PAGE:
comments on the document set

Peter Saint-Andre stpeter at
Mon Oct 19 19:26:14 CEST 2009

Hash: SHA1

First, thanks to everyone who has worked on the IDNAbis document set.
Clearly a great deal of thought and effort has gone into this work.

Herewith some (late) comments, most of a minor nature. I have tried not
to comment on issues that have already been raised by others but I am
sure there is some overlap. Note that I have reviewed these documents
with particular focus on the use of IDNs in a particular application
protocol: XMPP. Because XMPP as defined in RFC 3920 uses IDNA2003, the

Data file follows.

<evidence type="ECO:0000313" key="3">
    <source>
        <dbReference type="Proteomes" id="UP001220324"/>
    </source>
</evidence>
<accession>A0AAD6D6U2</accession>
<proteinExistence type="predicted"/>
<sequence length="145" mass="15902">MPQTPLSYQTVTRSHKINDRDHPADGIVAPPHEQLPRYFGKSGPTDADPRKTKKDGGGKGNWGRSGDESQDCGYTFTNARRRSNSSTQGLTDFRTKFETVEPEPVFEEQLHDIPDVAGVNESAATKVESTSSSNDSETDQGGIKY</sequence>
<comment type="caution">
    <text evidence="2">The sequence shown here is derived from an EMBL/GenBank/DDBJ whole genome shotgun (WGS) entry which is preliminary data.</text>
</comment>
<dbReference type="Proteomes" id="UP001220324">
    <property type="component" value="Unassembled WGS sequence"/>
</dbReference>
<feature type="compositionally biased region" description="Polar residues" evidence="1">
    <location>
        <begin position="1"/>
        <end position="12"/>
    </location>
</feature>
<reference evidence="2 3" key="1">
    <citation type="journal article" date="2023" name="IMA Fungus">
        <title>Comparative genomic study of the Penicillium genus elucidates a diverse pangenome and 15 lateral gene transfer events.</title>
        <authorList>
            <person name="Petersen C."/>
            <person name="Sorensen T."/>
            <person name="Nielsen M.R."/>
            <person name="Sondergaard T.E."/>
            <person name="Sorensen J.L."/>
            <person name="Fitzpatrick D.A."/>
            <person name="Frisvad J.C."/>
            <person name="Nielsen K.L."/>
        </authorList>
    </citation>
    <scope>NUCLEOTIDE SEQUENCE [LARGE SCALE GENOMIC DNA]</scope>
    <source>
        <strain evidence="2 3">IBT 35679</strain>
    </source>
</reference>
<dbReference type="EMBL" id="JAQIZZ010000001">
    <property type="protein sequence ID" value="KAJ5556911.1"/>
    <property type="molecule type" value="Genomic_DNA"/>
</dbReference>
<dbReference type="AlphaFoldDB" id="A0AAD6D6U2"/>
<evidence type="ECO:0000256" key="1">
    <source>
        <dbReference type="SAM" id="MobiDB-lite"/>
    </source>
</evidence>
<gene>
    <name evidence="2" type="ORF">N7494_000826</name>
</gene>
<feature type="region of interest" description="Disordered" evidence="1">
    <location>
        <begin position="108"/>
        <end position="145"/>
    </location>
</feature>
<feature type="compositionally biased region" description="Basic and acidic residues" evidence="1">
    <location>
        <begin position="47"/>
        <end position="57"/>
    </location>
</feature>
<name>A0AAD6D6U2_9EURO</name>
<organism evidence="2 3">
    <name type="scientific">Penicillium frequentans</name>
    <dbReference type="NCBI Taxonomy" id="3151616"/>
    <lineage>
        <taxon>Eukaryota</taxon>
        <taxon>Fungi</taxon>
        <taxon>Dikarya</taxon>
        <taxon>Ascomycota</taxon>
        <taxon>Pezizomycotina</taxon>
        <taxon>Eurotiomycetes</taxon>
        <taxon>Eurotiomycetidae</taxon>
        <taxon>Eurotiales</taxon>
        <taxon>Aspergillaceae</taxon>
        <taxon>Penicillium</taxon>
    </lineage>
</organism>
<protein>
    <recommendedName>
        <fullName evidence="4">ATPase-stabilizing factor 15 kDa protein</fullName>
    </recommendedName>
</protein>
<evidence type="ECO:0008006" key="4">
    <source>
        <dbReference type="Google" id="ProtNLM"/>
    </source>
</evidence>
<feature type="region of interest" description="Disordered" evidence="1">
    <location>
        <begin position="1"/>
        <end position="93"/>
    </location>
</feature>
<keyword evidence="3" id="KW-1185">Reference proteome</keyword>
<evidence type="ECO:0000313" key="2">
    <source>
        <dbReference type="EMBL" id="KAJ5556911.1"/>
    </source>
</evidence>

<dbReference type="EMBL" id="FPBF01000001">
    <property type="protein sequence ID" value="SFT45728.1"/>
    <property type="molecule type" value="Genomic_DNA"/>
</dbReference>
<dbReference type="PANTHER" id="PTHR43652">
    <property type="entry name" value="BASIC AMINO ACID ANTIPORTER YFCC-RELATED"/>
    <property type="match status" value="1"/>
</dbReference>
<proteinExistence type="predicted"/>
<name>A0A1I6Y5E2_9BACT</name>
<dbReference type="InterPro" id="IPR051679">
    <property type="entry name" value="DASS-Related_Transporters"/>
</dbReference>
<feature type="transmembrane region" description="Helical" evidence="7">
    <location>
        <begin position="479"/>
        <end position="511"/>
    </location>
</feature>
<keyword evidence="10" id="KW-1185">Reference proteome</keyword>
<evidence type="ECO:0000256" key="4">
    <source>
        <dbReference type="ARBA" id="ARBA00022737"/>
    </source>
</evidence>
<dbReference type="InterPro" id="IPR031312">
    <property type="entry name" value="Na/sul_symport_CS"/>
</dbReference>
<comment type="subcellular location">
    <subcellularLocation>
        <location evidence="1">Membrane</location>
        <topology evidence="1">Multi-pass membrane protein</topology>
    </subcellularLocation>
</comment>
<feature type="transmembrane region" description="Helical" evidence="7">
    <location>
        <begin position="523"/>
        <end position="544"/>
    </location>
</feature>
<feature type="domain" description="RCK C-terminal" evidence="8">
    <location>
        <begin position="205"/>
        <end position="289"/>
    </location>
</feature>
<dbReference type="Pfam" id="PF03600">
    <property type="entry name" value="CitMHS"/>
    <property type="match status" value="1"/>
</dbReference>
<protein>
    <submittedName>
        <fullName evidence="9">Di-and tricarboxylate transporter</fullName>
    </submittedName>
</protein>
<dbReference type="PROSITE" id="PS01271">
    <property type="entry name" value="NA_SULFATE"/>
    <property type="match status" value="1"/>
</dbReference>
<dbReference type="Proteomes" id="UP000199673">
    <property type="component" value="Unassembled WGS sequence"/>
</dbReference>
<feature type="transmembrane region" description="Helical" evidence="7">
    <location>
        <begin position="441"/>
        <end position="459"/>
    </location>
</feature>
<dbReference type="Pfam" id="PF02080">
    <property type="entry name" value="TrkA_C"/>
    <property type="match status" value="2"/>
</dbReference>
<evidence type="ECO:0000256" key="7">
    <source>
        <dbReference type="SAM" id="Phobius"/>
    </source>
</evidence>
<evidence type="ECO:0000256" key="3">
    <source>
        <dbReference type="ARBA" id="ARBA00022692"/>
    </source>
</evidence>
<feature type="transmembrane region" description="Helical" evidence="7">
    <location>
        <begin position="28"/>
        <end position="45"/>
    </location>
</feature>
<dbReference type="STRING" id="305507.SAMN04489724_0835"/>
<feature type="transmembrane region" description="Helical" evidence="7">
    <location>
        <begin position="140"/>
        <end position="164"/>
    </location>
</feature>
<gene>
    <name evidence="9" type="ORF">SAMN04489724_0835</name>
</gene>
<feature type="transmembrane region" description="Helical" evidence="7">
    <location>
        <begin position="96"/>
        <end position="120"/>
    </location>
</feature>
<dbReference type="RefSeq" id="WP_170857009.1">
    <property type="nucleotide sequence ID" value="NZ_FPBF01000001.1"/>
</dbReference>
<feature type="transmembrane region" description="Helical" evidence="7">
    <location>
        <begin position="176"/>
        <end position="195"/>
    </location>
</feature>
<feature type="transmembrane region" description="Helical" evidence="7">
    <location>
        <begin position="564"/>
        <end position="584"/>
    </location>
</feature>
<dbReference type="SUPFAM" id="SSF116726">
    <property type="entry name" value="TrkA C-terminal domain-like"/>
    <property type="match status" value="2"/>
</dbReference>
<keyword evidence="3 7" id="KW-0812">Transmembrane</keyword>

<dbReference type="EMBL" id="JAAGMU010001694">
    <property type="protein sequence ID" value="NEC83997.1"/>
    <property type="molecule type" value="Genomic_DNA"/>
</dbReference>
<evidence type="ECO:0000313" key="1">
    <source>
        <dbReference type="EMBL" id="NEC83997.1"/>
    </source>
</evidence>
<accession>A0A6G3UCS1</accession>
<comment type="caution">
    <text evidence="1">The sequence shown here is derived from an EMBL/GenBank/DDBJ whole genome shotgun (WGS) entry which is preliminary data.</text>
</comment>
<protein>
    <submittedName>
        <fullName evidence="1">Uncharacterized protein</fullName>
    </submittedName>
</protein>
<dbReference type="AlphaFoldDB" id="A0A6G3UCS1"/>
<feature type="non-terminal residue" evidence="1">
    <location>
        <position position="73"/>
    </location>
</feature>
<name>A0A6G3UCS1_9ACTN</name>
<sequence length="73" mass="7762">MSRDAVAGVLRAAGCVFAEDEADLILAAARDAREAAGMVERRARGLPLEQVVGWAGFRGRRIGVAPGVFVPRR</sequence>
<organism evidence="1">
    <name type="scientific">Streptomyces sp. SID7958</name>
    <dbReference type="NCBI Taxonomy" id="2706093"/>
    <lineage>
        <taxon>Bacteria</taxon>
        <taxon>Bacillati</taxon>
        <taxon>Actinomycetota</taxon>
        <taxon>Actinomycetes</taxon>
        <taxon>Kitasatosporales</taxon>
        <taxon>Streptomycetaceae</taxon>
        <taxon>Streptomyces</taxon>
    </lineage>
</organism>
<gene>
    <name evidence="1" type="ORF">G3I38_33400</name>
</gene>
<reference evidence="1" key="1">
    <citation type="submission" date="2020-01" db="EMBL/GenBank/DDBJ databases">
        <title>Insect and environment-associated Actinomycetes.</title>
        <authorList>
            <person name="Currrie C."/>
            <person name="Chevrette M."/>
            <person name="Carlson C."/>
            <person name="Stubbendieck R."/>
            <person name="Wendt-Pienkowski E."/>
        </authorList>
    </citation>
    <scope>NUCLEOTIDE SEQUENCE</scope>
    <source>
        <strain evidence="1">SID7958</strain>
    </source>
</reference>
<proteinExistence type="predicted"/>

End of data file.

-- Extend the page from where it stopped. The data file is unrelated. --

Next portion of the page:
XMPP community has a special interest in the progression of IDN
technologies (and also of internationalized "names" in general, given
that we have also defined two other Stringprep profiles for use in the
construction and comparision of XMPP addresses).



The term "IDNA-landr" is used here but undefined.


This text is awkward:

   a single exactly-matching (subject to the
   base DNS requirement of case-insensitive ASCII matching) name

I suggest:

   a single exactly-matching name (subject to the
   base DNS requirement of case-insensitive ASCII matching)

Typo: "user's computers" should be "users' computers"

Missing word: "What they are expected do is to confine" should probably
be "What they are expected to do is confine"


This run-on sentence is hard to read:

   If, for example, such a code point was permitted to be included in a